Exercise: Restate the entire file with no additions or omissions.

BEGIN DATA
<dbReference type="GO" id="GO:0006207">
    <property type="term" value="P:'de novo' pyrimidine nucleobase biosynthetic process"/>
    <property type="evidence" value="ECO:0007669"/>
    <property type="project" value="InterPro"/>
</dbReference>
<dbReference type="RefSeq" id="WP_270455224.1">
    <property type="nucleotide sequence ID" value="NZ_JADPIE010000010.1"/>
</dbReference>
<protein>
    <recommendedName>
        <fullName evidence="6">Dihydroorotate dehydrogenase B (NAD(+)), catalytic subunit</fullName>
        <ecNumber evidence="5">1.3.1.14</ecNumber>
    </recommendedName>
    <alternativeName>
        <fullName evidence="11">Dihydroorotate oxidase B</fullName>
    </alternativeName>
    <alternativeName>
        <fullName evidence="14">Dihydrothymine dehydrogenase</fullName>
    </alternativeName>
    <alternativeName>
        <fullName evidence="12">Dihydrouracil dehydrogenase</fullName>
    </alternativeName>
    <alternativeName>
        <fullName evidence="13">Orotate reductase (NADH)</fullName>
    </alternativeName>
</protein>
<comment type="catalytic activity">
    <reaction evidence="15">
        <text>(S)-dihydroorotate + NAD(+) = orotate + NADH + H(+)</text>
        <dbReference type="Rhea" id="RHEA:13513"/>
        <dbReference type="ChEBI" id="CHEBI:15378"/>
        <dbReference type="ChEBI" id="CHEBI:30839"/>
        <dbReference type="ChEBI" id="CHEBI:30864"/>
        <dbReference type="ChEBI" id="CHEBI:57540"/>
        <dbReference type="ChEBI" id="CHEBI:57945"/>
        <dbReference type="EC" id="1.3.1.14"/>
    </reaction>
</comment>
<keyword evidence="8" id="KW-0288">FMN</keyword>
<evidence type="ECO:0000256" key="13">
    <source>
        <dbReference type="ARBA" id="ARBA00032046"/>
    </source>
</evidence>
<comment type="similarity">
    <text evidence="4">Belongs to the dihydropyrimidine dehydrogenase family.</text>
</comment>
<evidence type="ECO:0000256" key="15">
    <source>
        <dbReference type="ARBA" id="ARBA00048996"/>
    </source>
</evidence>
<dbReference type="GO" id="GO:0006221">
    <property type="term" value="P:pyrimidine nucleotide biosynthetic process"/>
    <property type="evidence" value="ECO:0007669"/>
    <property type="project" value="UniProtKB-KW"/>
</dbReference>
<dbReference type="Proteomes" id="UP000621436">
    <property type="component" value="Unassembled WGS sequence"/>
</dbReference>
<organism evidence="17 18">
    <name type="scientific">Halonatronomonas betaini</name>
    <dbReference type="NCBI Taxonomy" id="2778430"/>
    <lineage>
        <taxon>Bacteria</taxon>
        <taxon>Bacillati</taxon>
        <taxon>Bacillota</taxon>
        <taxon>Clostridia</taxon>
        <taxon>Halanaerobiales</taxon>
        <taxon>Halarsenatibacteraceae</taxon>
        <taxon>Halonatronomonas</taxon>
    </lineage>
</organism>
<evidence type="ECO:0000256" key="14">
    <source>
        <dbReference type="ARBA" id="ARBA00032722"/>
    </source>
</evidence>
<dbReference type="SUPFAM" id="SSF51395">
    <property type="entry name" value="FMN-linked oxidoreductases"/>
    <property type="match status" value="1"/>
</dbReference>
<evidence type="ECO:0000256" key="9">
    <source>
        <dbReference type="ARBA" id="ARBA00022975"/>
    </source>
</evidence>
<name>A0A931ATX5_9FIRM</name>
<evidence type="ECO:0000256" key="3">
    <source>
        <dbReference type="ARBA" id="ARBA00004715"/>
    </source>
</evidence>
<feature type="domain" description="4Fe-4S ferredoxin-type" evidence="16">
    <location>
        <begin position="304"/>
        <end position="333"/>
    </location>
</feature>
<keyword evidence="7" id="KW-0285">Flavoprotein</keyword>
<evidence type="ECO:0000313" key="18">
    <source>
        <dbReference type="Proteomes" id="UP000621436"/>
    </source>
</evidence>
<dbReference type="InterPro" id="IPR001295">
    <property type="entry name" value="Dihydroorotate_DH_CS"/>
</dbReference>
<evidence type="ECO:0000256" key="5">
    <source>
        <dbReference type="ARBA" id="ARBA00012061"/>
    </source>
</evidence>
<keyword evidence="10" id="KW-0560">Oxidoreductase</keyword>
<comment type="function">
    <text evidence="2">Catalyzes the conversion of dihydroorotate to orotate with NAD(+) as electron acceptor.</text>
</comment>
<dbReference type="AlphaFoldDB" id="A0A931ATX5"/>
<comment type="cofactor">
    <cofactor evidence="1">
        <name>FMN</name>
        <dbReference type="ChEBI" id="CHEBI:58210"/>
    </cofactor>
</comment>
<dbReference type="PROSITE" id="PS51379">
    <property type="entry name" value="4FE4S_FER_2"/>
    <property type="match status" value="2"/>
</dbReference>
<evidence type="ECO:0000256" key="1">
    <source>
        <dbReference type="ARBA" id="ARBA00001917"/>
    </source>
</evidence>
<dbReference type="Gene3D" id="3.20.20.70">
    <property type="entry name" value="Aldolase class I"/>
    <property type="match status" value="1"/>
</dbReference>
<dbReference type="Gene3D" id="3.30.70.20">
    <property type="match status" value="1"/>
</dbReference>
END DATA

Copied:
<dbReference type="GO" id="GO:0006207">
    <property type="term" value="P:'de novo' pyrimidine nucleobase biosynthetic process"/>
    <property type="evidence" value="ECO:0007669"/>
    <property type="project" value="InterPro"/>
</dbReference>
<dbReference type="RefSeq" id="WP_270455224.1">
    <property type="nucleotide sequence ID" value="NZ_JADPIE010000010.1"/>
</dbReference>
<protein>
    <recommendedName>
        <fullName evidence="6">Dihydroorotate dehydrogenase B (NAD(+)), catalytic subunit</fullName>
        <ecNumber evidence="5">1.3.1.14</ecNumber>
    </recommendedName>
    <alternativeName>
        <fullName evidence="11">Dihydroorotate oxidase B</fullName>
    </alternativeName>
    <alternativeName>
        <fullName evidence="14">Dihydrothymine dehydrogenase</fullName>
    </alternativeName>
    <alternativeName>
        <fullName evidence="12">Dihydrouracil dehydrogenase</fullName>
    </alternativeName>
    <alternativeName>
        <fullName evidence="13">Orotate reductase (NADH)</fullName>
    </alternativeName>
</protein>
<comment type="catalytic activity">
    <reaction evidence="15">
        <text>(S)-dihydroorotate + NAD(+) = orotate + NADH + H(+)</text>
        <dbReference type="Rhea" id="RHEA:13513"/>
        <dbReference type="ChEBI" id="CHEBI:15378"/>
        <dbReference type="ChEBI" id="CHEBI:30839"/>
        <dbReference type="ChEBI" id="CHEBI:30864"/>
        <dbReference type="ChEBI" id="CHEBI:57540"/>
        <dbReference type="ChEBI" id="CHEBI:57945"/>
        <dbReference type="EC" id="1.3.1.14"/>
    </reaction>
</comment>
<keyword evidence="8" id="KW-0288">FMN</keyword>
<evidence type="ECO:0000256" key="13">
    <source>
        <dbReference type="ARBA" id="ARBA00032046"/>
    </source>
</evidence>
<comment type="similarity">
    <text evidence="4">Belongs to the dihydropyrimidine dehydrogenase family.</text>
</comment>
<evidence type="ECO:0000256" key="15">
    <source>
        <dbReference type="ARBA" id="ARBA00048996"/>
    </source>
</evidence>
<dbReference type="GO" id="GO:0006221">
    <property type="term" value="P:pyrimidine nucleotide biosynthetic process"/>
    <property type="evidence" value="ECO:0007669"/>
    <property type="project" value="UniProtKB-KW"/>
</dbReference>
<dbReference type="Proteomes" id="UP000621436">
    <property type="component" value="Unassembled WGS sequence"/>
</dbReference>
<organism evidence="17 18">
    <name type="scientific">Halonatronomonas betaini</name>
    <dbReference type="NCBI Taxonomy" id="2778430"/>
    <lineage>
        <taxon>Bacteria</taxon>
        <taxon>Bacillati</taxon>
        <taxon>Bacillota</taxon>
        <taxon>Clostridia</taxon>
        <taxon>Halanaerobiales</taxon>
        <taxon>Halarsenatibacteraceae</taxon>
        <taxon>Halonatronomonas</taxon>
    </lineage>
</organism>
<evidence type="ECO:0000256" key="14">
    <source>
        <dbReference type="ARBA" id="ARBA00032722"/>
    </source>
</evidence>
<dbReference type="SUPFAM" id="SSF51395">
    <property type="entry name" value="FMN-linked oxidoreductases"/>
    <property type="match status" value="1"/>
</dbReference>
<evidence type="ECO:0000256" key="9">
    <source>
        <dbReference type="ARBA" id="ARBA00022975"/>
    </source>
</evidence>
<name>A0A931ATX5_9FIRM</name>
<evidence type="ECO:0000256" key="3">
    <source>
        <dbReference type="ARBA" id="ARBA00004715"/>
    </source>
</evidence>
<feature type="domain" description="4Fe-4S ferredoxin-type" evidence="16">
    <location>
        <begin position="304"/>
        <end position="333"/>
    </location>
</feature>
<keyword evidence="7" id="KW-0285">Flavoprotein</keyword>
<evidence type="ECO:0000313" key="18">
    <source>
        <dbReference type="Proteomes" id="UP000621436"/>
    </source>
</evidence>
<dbReference type="InterPro" id="IPR001295">
    <property type="entry name" value="Dihydroorotate_DH_CS"/>
</dbReference>
<evidence type="ECO:0000256" key="5">
    <source>
        <dbReference type="ARBA" id="ARBA00012061"/>
    </source>
</evidence>
<keyword evidence="10" id="KW-0560">Oxidoreductase</keyword>
<comment type="function">
    <text evidence="2">Catalyzes the conversion of dihydroorotate to orotate with NAD(+) as electron acceptor.</text>
</comment>
<dbReference type="AlphaFoldDB" id="A0A931ATX5"/>
<comment type="cofactor">
    <cofactor evidence="1">
        <name>FMN</name>
        <dbReference type="ChEBI" id="CHEBI:58210"/>
    </cofactor>
</comment>
<dbReference type="PROSITE" id="PS51379">
    <property type="entry name" value="4FE4S_FER_2"/>
    <property type="match status" value="2"/>
</dbReference>
<evidence type="ECO:0000256" key="1">
    <source>
        <dbReference type="ARBA" id="ARBA00001917"/>
    </source>
</evidence>
<dbReference type="Gene3D" id="3.20.20.70">
    <property type="entry name" value="Aldolase class I"/>
    <property type="match status" value="1"/>
</dbReference>
<dbReference type="Gene3D" id="3.30.70.20">
    <property type="match status" value="1"/>
</dbReference>